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The authors have declared that no competing interests exist.

Conceived and designed the experiments: PC KZ MMM ID JHC. Performed the experiments: KZ MMM PC. Analyzed the data: KZ MMM ID JHC PC. Contributed reagents/materials/analysis tools: KZ MMM PC. Wrote the paper: KZ MMM ID JHC PC.

Current address: Department of Mathematics, University of Massachusetts Boston, Boston, Massachusetts, United States of America

Current address: The Jackson Laboratory for Genomic Medicine, Farmington, Connecticut, United States of America

Chemical and enzymatic footprinting experiments, such as shape (selective 2′-hydroxyl acylation analyzed by primer extension), yield important information about RNA secondary structure. Indeed, since the

RNA is an important biomolecule, known to play both an

A secondary structure for a given RNA nucleotide sequence

RNA secondary structure can be predicted by Zuker and Stiegler's algorithm

A first step towards integrating chemical/enzymatic probing data was taken by Mathews et al.

Chemical/enzymatic probing data is probabilistic in nature, as exemplified in pars footprinting data

One issue with this approach is that it takes into consideration shape data only for base-stacked positions, i.e., a pseudo free energy term corresponding to shape data is applied at positions where a stacked base pair occurs, but not where nucleotides are unpaired. By ignoring shape data for unpaired nucleotide positions, this approach can thus bias structure prediction to form base pairs even at positions, which shape data may suggest are flexible. Indeed the expected distance of predicted base pairing probabilities computed by RNAstructure with shape values increases after the incorporation of the shape pseudo energy terms (see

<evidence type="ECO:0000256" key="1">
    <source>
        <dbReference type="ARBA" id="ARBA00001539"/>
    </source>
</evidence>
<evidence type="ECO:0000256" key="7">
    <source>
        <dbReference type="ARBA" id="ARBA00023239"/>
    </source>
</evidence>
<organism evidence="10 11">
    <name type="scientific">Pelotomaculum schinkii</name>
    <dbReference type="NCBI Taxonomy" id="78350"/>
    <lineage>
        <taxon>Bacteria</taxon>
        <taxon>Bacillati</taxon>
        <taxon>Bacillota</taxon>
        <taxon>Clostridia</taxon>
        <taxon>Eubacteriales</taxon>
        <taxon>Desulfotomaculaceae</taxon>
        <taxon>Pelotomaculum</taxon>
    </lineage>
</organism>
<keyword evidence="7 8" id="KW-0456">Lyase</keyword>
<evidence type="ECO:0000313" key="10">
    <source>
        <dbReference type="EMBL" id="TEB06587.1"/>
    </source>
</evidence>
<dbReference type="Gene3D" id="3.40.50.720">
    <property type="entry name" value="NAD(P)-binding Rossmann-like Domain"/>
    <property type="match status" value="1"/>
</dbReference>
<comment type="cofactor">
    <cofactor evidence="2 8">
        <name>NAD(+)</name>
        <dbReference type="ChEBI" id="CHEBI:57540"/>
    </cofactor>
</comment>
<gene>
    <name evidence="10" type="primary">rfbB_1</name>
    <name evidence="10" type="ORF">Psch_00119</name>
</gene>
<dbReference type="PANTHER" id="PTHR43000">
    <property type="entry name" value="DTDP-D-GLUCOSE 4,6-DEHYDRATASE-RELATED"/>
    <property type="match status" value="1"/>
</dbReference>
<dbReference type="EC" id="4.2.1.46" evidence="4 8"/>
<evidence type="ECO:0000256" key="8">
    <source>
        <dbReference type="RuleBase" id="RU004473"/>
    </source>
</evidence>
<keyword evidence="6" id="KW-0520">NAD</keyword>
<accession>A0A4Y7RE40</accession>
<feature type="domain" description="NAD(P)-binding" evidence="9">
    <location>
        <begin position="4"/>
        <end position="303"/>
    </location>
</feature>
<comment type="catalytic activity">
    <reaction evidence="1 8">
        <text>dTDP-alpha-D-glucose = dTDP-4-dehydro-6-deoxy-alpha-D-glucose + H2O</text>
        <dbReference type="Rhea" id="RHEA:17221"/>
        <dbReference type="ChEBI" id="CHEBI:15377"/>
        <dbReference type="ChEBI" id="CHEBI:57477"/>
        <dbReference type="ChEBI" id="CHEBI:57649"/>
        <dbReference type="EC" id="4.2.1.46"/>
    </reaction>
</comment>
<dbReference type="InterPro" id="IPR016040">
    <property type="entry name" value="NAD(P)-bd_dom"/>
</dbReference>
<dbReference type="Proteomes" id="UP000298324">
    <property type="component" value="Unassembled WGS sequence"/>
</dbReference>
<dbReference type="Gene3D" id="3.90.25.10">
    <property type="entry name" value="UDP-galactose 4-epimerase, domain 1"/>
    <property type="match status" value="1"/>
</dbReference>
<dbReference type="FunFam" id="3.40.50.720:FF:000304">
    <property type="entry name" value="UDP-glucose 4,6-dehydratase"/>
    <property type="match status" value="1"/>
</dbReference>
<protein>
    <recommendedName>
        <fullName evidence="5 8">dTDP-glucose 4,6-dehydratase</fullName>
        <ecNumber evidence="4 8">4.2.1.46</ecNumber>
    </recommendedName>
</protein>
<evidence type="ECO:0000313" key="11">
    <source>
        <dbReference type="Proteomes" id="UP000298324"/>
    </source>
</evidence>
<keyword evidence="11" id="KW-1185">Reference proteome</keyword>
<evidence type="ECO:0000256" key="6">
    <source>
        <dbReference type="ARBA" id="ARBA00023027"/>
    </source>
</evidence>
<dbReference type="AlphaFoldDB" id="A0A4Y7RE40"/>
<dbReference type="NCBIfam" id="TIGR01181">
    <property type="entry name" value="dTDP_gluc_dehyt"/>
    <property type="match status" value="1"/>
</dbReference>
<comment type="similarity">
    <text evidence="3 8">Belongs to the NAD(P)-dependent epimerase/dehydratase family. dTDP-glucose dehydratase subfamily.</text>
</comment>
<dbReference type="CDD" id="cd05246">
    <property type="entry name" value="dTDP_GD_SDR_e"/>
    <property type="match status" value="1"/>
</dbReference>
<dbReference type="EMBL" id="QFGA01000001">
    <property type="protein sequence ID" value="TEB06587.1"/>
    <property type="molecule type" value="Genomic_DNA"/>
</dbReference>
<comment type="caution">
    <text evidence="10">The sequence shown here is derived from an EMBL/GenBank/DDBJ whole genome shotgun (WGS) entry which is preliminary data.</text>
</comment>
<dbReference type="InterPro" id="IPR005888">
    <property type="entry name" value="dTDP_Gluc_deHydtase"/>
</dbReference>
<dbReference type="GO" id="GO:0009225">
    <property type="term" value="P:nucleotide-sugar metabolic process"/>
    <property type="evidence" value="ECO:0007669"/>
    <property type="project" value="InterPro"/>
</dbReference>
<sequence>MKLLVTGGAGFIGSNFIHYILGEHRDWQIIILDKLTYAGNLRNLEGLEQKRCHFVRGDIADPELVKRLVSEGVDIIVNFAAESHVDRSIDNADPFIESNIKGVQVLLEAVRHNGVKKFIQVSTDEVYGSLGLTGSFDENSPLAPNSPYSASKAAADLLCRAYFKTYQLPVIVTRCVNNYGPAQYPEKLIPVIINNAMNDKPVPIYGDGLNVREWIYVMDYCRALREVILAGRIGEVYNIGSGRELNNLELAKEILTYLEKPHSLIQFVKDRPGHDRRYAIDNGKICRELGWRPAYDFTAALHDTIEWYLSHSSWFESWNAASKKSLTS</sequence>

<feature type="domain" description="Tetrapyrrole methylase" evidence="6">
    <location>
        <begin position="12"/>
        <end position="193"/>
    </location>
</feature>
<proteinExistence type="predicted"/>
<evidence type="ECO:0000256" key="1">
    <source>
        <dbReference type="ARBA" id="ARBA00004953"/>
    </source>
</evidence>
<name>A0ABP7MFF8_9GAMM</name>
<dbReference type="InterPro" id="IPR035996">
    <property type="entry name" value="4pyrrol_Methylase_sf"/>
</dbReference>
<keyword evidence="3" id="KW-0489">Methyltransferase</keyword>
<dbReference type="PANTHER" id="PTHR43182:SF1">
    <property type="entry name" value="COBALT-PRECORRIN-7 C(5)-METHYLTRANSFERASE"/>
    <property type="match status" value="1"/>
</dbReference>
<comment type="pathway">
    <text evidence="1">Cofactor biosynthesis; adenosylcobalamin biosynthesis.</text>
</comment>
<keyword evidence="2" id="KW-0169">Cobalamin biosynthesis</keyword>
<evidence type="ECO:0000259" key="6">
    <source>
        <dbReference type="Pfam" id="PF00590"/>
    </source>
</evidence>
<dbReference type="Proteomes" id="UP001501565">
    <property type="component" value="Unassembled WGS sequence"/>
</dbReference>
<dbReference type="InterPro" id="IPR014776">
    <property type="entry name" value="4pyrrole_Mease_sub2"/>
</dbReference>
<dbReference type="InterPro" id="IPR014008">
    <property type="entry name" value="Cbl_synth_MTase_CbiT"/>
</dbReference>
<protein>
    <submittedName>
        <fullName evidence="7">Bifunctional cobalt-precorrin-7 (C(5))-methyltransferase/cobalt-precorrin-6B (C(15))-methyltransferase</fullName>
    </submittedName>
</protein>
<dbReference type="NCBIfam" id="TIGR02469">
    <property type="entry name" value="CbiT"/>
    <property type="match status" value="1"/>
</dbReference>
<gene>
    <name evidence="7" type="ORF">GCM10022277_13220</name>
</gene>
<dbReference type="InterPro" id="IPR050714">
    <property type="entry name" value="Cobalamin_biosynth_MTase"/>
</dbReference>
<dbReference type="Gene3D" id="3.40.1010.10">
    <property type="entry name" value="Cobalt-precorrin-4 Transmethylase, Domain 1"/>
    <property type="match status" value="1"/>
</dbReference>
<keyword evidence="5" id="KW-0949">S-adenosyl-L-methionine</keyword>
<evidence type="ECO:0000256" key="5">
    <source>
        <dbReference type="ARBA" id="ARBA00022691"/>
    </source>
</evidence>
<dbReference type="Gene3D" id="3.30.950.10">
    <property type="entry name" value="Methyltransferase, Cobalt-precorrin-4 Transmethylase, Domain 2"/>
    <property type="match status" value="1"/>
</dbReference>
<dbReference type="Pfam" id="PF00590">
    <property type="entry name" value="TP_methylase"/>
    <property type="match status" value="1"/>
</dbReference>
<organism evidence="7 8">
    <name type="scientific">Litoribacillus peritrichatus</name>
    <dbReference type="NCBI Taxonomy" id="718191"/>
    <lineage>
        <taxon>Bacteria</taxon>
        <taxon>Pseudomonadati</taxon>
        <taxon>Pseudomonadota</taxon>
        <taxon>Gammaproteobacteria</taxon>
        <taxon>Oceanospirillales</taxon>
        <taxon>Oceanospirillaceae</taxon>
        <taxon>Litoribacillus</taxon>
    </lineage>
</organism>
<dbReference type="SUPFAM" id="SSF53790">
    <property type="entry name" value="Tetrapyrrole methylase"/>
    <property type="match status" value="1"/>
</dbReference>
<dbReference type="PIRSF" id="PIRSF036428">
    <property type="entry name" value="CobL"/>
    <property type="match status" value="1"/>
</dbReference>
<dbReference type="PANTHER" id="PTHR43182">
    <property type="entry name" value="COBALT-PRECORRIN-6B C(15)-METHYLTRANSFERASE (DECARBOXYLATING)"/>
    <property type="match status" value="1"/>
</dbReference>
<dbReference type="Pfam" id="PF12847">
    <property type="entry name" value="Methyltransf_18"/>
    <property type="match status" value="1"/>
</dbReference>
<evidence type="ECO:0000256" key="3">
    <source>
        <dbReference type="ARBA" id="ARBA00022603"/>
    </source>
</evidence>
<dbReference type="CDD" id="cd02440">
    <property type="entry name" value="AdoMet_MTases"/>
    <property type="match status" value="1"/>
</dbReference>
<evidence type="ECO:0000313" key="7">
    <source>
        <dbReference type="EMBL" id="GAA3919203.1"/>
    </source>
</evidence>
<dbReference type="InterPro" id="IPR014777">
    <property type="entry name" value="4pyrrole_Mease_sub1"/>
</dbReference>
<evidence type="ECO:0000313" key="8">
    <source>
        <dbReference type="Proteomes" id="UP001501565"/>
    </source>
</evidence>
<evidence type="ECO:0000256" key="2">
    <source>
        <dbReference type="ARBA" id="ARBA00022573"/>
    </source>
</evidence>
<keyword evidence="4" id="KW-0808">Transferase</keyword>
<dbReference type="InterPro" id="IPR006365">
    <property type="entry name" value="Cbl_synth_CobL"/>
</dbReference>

Secondary structure prediction accuracy | |||||||||||

RNA | len | test | (A) | (B) | (C) | RNA | len | test | (A) | (B) | (C) |

asp-tRNA | 75 | sens. | 1.00 | 1.00 | 0.76 | phe-tRNA | 76 | sens. | 1.00 | 0.75 | 0.95 |